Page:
The biosynthesis of vitamin C, also known as ascorbic acid, formerly allowed primate and human bodies to exist. This biosynthetic process was functional in early primates and many other mammals, enabling them to produce vitamin C on their own. However, during the course of millions of years evolution, various primates, including humans, have seen alterations in the gene encoding the L-gulonolactone oxidase (GULO) enzyme.
This enzyme is necessary for the production of vitamin C. These mutations banned the use of the GULO enzyme by these primates. These genetic changes resulted in the loss of the ability to biosynthesis of vitamin C in modern humans and some other primates. A number of creatures require vitamin C as a food supplement due to this lack of function. Without an adequate dietary intake of vitamin C, humans and various other primates can develop scurvy, which can have detrimental effects on health. As a result, although the evolution of primates, including our own ancestors, included the manufacture of vitamin C at one point, it has since been lost in some lineages, leaving us dependent on dietary sources of vitamin C today.
What is the reason for losing the GULO enzyme during evolution in primates?
The loss of the GULO (L-gulonolactone oxidase) enzyme in the course of evolution occurred 63,000,000 years ago in primates. There are several considerations, such as pseudogenization, changes in dietary habits, and the availability of vitamin C (ascorbic acid) in the diet. GULO is an enzyme that plays a crucial role in the synthesis of ascorbic acid (vitamin C) in most animals. The reason for the loss of the GULO enzyme in primates, including humans, is thought to be related to dietary changes and evolutionary pressures. There are several possible reasons for the loss of the GULO enzyme, as given as
- Dependence on Dietary Vitamin C: The enzyme that the GULO gene encodes can convert glucose into ascorbic acid (vitamin C) in species where it is functional. These species can satisfy their vitamin C requirements while having a miserable consumption of vitamin C-rich foods thanks to endogenous vitamin C synthesis. The person becomes totally reliant on getting vitamin C from their diet when the GULO gene is dysfunctional, as it is in humans and some other primates.
- Energy conservation: The body needs energy to produce ascorbic acid (vitamin C) from glucose. There may be an evolutionary benefit to saving energy by not synthesizing vitamin C when it is easily available from food sources when a diet is regularly high in vitamin C.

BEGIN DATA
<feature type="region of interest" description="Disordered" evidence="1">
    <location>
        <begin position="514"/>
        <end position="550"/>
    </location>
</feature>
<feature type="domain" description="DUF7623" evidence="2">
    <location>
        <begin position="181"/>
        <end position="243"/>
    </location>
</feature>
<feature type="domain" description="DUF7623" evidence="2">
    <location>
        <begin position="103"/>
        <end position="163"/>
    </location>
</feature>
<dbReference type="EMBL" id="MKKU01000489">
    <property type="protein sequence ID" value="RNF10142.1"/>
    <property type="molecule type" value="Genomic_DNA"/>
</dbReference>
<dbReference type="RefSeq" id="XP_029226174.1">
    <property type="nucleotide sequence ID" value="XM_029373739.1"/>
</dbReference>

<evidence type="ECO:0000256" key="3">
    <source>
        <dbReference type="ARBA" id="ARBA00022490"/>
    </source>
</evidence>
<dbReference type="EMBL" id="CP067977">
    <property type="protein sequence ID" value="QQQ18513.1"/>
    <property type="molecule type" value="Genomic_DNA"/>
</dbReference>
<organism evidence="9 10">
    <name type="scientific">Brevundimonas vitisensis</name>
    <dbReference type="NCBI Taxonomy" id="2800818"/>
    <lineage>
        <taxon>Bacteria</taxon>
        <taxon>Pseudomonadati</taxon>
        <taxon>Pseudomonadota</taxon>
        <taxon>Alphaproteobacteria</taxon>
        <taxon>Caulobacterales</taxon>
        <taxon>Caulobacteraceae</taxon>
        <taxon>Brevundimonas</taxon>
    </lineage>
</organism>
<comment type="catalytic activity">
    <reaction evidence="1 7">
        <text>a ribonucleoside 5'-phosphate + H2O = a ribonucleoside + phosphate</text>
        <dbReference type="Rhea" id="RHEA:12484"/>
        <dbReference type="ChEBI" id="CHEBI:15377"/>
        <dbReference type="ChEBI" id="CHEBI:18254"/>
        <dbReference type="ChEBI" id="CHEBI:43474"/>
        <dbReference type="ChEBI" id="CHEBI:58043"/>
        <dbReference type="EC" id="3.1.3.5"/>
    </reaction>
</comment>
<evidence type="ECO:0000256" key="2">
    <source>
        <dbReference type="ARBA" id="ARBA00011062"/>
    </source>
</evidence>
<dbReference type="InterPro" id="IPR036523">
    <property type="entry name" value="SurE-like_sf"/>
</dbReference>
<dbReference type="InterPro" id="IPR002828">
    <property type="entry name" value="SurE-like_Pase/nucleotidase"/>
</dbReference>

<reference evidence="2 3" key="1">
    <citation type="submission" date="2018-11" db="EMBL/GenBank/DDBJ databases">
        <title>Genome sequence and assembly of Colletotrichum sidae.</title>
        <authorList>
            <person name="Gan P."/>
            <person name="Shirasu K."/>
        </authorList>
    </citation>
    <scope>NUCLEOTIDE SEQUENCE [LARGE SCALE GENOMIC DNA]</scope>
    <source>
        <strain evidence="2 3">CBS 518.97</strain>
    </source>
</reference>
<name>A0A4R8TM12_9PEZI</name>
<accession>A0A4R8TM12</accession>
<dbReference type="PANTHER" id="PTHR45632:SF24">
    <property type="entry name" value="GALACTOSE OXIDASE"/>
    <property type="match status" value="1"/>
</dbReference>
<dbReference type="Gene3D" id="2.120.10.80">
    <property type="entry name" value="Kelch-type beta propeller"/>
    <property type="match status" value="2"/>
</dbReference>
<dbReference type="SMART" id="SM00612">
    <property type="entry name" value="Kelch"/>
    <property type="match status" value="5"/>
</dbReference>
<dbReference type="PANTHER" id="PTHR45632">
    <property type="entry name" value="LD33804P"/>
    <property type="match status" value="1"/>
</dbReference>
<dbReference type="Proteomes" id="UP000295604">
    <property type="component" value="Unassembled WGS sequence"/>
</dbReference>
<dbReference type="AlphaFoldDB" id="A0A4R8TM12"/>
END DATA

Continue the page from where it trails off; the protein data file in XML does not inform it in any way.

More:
- Mutations: The GULO gene, which produces the GULO enzyme, may have undergone alterations over the course of evolution. Higher primates, guinea pigs, and some bats were found to have several indelible mutations and premature stop codons, which may have rendered the enzyme lethal.
- Positive selection: Certain primate communities may have benefited preferentially from mutations that result in inactive GULO enzymes because those people would not waste energy manufacturing vitamin C when it was abundant in their diet. This selection advantage might have helped these mutations propagate through the population.
It’s crucial to remember that this GULO enzyme loss is an illustration of how evolution can adapt to shifting environmental factors and dietary preferences. Although it would seem like a drawback, most primates were still able to get enough vitamin C from their diet, so it didn’t pose a major issue for them. It does, however, imply that in order to preserve health, contemporary humans and certain other primates must make sure they ingest enough vitamin C in their diets, as a lack can result in scurvy and other conditions.
Fruits and Vegetables containing Vitamin -C
Citrus fruits with rich vitamins C: Including oranges, tangerines, grapefruits, lemons, and limes, are some fruits and vegetables that are high in vitamin C. Kiwis, strawberries, raspberries, pineapple, watermelon, guava, and papaya are more fruits with high vitamin C content.
Vegetables with rich vitamins C: Bell peppers, broccoli, tomatoes, bananas, and snow peas are abundant in vitamin C.
How much vitamin C is in your food diet?
Vitamin labeling analysis is provided by Cultivator Phyto Lab to raw products to finished products as per regulatory compliances. Food and beverage manufacturers and distributors are required to have both naturally occurring and synthetically enhanced vitamins in their food products tested or food fortification. Regulating organizations at both the national and international levels have imposed the same requirements.
Authors : Dr. Sanjoy Gupta and Aditi Pareek
- Drouin G, Godin JR, Pagé B (2011) The genetics of vitamin C loss in vertebrates. Curr Genomics 12:371-378